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number of attempts in scaffolded problems

number of attempts in scaffolded problems

by Joel Trussell -
Number of replies: 4
One of the things that students consistently ask for is have the number of attempts tied to each answer. Evidently, WebAssign has this feature, since the students use that as a comparison. I know this is not possible in Webwork for standard problems, but is it possible in scaffolded problems where the student cannot proceed to the next step until s/he completes the previous part?
In reply to Joel Trussell

Re: number of attempts in scaffolded problems

by Michael Gage -
That's a good idea Joel, and it's probably doable with a little work.  

Here is the outline of hack that might work.  The hard part is storing the number of attempts on each question or on each section.  Once that is done it is relatively easy for each answer evaluator, or for each switch controlling the availability of a section, to use the number of attempts to decide whether to allow that section to be open or for that answer evaluator to allow an answer to be evaluated.

The first idea would be to cache the number of attempts made so far in a hidden_answer variable, or perhaps in a cookie on the users machine.  Either one of those could be manipulated if the student wants to make the effort. 

Storing an attempt count for each answer or even for each section, in the database would probably not be feasible. 

There is a value $numOfAttempts
available in each PG problem which tells how many attempts have been made so far. It is currently used to trigger things such as when Hints are shown.  One could use that to shut down a section of a scaffolded question after a certain number of attempts and open the next one regardless of whether the questions in the first section were correct.  

See what you think of one of those ideas.

The other observation is that these cutoffs for how many attempts are allowed would have to be hardcoded into the problem itself.  Providing an interface which would allow the instructor to define the number of attempts for each question or section from the homework editor would probably not be a good idea anyway, and would be way to complicated to construct a reasonable user interface.

That's my 2 cents.  Does any of this respond to what you were interested in?

Take care,


In reply to Michael Gage

Re: number of attempts in scaffolded problems

by Joel Trussell -
Thanks - for some reason the email for your reply (and 3 others from the forum)  was in my spam folder. I flagged it was not spam. and will be checking the filter more frequently. That is the reason for the delay in getting back.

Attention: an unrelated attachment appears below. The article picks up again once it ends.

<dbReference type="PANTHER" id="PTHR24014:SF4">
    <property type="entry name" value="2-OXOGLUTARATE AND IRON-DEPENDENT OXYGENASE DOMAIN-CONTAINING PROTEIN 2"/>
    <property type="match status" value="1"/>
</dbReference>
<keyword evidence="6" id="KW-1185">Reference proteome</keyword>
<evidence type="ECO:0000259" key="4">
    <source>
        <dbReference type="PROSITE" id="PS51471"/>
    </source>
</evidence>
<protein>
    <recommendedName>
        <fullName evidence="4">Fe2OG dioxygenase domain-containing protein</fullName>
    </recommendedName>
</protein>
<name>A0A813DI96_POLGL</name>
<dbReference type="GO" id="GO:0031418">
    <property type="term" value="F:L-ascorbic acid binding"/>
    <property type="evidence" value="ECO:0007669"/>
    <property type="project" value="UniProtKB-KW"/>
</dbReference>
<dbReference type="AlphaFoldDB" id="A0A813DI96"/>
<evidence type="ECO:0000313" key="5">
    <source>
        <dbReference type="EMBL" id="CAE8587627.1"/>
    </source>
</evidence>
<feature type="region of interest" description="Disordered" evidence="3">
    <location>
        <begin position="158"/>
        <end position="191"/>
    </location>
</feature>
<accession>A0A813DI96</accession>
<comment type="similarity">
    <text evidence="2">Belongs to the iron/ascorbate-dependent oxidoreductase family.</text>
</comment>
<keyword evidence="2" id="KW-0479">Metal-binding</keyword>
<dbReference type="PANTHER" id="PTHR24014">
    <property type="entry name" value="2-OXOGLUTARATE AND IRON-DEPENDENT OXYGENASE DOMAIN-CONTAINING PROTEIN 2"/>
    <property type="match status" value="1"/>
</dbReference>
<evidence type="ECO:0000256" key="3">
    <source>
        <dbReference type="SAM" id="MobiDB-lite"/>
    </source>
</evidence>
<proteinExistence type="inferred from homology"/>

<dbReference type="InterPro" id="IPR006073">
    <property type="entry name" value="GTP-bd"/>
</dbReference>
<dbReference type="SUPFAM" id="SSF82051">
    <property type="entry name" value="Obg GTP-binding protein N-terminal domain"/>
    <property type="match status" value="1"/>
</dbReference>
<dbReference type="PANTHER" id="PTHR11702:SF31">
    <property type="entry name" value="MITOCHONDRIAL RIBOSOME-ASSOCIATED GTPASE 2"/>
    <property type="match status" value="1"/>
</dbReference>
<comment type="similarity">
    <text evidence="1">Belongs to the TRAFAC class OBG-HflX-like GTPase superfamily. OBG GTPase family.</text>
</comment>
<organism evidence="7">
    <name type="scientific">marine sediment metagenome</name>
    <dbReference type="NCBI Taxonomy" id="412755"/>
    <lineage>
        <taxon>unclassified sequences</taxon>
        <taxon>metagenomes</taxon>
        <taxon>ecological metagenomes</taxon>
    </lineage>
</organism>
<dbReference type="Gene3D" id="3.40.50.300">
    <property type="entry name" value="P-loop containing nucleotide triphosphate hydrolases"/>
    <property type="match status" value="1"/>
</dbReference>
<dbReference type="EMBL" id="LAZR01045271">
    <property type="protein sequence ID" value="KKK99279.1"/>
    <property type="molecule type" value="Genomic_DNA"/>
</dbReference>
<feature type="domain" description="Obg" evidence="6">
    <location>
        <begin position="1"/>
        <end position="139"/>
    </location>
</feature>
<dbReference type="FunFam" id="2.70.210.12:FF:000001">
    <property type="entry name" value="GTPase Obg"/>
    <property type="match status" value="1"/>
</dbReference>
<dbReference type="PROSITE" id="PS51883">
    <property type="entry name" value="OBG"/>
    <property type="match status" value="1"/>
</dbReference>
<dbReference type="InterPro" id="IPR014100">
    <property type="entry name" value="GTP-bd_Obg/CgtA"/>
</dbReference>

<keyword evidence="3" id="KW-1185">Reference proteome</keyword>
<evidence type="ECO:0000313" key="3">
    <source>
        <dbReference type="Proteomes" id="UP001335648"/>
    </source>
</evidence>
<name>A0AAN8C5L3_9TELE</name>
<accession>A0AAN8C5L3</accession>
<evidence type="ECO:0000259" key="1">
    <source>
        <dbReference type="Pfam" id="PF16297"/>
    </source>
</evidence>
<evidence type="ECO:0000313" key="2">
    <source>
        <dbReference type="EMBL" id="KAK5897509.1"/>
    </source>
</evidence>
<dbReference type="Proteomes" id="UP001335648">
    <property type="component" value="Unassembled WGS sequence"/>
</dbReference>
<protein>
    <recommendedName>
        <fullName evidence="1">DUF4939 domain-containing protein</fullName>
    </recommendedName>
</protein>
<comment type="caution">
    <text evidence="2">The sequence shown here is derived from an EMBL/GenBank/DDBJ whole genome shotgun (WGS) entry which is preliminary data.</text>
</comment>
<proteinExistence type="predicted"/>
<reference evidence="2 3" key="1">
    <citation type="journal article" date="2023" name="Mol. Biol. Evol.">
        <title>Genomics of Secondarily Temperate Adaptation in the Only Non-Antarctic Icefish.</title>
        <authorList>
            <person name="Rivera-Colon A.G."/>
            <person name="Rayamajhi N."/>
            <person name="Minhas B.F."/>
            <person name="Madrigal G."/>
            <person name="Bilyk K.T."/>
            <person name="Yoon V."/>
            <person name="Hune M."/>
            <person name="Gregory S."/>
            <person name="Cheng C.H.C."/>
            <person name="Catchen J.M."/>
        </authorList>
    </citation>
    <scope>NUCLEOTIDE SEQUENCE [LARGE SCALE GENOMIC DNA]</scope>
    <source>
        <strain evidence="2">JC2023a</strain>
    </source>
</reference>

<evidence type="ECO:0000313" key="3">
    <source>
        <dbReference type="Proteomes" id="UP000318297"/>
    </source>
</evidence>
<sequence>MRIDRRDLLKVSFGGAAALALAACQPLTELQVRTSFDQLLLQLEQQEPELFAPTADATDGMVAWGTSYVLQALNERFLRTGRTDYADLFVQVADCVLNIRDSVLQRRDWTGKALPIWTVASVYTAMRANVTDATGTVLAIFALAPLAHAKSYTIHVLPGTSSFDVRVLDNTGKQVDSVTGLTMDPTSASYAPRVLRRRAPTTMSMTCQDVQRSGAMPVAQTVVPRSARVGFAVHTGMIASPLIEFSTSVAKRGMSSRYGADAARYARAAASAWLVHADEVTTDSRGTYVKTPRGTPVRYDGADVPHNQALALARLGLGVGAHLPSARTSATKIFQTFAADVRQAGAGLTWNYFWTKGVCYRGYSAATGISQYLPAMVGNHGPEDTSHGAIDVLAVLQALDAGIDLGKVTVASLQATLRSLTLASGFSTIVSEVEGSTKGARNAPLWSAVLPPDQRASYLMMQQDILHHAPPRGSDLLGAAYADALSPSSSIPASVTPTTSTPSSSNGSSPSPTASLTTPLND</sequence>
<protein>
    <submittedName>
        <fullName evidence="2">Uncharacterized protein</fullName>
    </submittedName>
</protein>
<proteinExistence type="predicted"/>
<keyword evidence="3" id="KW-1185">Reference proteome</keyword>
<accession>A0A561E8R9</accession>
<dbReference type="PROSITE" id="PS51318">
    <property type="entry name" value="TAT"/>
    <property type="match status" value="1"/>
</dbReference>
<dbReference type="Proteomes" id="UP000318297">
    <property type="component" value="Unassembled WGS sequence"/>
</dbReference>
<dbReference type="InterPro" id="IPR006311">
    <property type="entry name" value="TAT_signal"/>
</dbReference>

I'll give these a shot. I understand the $numOfAttempts  method. 

I tried to look up "hidden_answers" but could not find much - AppletObjects.pl didn't speak in simple enough terms. Can you point me toward a how to use reference? 
In reply to Joel Trussell

Re: number of attempts in scaffolded problems

by Michael Gage -
The code is here:

You will have to assign a fake answer evaluator to the answer
to keep it from complaining. I think there is a no-op answer 
evaluator in ASU.pl

behave the same except that the HIDDEN ans rule doesn't print. 
(For debugging purposes use NAMED_ANS_RULE and you'll be able
to see what is happening.)

There is a the start of a better way to store persistent data 
in PGcore.pm,  but until now there hasn't been a use for it so I 
don't think it has been fully developed. 

To retrieve the item use

you can see what's available using 

or listFormVariables()
will give you what you need. 
In reply to Michael Gage

Re: number of attempts in scaffolded problems

by Joel Trussell -
Going back to the $numOfAttempts approach, I played with that and put out hints and such, but I couldn't figure out how to close the section and go on to the next. Since the sections may be related, I will often need to give the student to correct answers at the time when the section closes. 
In previous scaffolded problems, where the student's answers were approximations, we used the method of giving credit for approximations that were close enough, but then told him/her to use the exact values which we gave - of course this assumed the answer to the first part was "close enough", so the next section would open. 
when the answer is not correct, I don't know how to open the next section. 

I'll be reading on the hidden answers and get back on that later